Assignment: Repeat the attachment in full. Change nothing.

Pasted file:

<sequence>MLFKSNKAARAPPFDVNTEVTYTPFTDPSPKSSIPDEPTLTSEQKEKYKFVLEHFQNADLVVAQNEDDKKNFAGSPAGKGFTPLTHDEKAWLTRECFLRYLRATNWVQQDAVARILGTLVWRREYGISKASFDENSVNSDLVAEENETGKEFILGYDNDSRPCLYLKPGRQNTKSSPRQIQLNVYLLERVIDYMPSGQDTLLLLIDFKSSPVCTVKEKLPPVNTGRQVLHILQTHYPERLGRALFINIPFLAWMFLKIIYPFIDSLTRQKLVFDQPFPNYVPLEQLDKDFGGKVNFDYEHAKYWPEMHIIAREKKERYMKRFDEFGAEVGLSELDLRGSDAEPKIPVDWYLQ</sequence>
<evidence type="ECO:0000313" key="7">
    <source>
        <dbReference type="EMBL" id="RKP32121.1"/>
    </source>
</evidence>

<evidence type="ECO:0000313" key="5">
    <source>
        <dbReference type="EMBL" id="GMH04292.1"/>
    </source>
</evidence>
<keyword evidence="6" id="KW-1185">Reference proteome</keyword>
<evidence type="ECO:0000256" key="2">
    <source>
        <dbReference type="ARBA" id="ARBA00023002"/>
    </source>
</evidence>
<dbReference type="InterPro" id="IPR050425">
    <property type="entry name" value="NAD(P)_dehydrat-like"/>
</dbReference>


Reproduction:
<sequence>MLFKSNKAARAPPFDVNTEVTYTPFTDPSPKSSIPDEPTLTSEQKEKYKFVLEHFQNADLVVAQNEDDKKNFAGSPAGKGFTPLTHDEKAWLTRECFLRYLRATNWVQQDAVARILGTLVWRREYGISKASFDENSVNSDLVAEENETGKEFILGYDNDSRPCLYLKPGRQNTKSSPRQIQLNVYLLERVIDYMPSGQDTLLLLIDFKSSPVCTVKEKLPPVNTGRQVLHILQTHYPERLGRALFINIPFLAWMFLKIIYPFIDSLTRQKLVFDQPFPNYVPLEQLDKDFGGKVNFDYEHAKYWPEMHIIAREKKERYMKRFDEFGAEVGLSELDLRGSDAEPKIPVDWYLQ</sequence>
<evidence type="ECO:0000313" key="7">
    <source>
        <dbReference type="EMBL" id="RKP32121.1"/>
    </source>
</evidence>

<evidence type="ECO:0000313" key="5">
    <source>
        <dbReference type="EMBL" id="GMH04292.1"/>
    </source>
</evidence>
<keyword evidence="6" id="KW-1185">Reference proteome</keyword>
<evidence type="ECO:0000256" key="2">
    <source>
        <dbReference type="ARBA" id="ARBA00023002"/>
    </source>
</evidence>
<dbReference type="InterPro" id="IPR050425">
    <property type="entry name" value="NAD(P)_dehydrat-like"/>
</dbReference>